Case study 1
Retrospective sequencing and analysis of influenza A (H1N1) samples from the 2009 swine flu outbreak suggested that the virus had been circulating unnoticed in a pathogenic form for years in pigs prior to the human outbreak. If prospective genomic surveillance was in place in pigs then this information could have helped prevent the human outbreak.
Case study 2
While camels were implicated as potential vectors for transmission of the MERS virus to humans prior to genomic analysis, it was only once the virus isolated from camels could be shown to be genetically identical to that found in people who had been in contact with camels that the health authorities, such as the WHO, were able to issue clear advice on staying away from the camels. Asking camel farmers to do this has significant social and economic cost, and so accurate information is important.
How can genomics contribute to the surveillance of animal pathogens?
Pathogen whole genome sequencing (WGS) using next generation sequencing, with downstream bioinformatics analyses, has several advantages over conventional methods for diagnosing animal pathogen infections and characterising outbreaks:
Genomic analysis could turn around diagnostic results faster than other approaches once a routine service has been setup, potentially taking less than 48 hours from clinical sample to whole genome sequence. However, culturing samples, which is required for genomic current methods that do not employ a metagenomic approach, takes considerably longer (sometimes over one month).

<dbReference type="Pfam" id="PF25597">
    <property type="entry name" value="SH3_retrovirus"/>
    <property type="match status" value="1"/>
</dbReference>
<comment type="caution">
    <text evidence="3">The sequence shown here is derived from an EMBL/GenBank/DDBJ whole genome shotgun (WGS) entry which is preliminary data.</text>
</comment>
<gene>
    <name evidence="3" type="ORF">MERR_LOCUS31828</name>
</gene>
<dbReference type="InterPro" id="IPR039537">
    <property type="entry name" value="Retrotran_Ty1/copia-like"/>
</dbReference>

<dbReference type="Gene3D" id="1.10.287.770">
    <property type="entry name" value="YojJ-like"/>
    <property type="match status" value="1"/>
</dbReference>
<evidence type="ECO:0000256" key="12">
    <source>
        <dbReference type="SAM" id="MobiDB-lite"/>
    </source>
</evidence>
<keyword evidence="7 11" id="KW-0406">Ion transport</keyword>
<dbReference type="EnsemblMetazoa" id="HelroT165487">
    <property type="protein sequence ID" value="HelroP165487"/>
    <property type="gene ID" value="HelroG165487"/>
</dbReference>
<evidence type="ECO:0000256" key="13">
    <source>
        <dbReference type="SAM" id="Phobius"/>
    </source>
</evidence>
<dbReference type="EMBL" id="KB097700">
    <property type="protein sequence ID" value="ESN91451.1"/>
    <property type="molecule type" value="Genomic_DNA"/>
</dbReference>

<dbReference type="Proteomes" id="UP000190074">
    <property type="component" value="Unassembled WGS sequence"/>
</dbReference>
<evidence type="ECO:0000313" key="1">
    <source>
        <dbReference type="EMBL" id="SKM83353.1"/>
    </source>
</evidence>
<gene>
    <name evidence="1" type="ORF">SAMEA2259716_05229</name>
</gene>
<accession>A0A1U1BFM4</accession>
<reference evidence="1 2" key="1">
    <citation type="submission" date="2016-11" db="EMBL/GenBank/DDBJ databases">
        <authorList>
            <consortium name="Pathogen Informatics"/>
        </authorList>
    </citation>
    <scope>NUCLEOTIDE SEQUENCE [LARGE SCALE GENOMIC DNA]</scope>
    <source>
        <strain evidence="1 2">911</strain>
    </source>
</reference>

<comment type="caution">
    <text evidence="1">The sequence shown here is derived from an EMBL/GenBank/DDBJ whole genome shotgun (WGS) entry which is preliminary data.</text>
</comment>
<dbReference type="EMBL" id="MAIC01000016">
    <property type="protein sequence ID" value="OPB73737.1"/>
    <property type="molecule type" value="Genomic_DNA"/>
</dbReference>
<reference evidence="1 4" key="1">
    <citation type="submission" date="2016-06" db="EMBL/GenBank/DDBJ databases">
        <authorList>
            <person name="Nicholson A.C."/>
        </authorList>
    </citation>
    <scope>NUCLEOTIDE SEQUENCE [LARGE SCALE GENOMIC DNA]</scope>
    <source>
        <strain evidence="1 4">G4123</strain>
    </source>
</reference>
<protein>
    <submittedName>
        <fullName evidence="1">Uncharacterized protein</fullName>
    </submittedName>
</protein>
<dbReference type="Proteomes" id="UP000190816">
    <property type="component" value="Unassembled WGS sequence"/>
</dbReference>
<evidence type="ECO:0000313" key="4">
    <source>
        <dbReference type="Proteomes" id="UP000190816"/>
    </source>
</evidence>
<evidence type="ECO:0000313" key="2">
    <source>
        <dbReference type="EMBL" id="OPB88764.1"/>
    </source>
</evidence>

Epidemiological information can be inferred from WGS analyses about the relationship between different individual pathogens, allowing outbreak clusters to be accurately identified. By contrast, traditional microbiological approaches are limited in the sensitivity and specificity with which they can detect transmission events.
Once setup, the protocols are fairly generically applicable regardless of the specific type of pathogen being investigated and can incorporate additional analyses such as testing for antibiotic resistance. Under traditional workflows, separate tests need to be conducted to determine drug susceptibility.
Implementing genomic cross-species surveillance - what needs to be considered?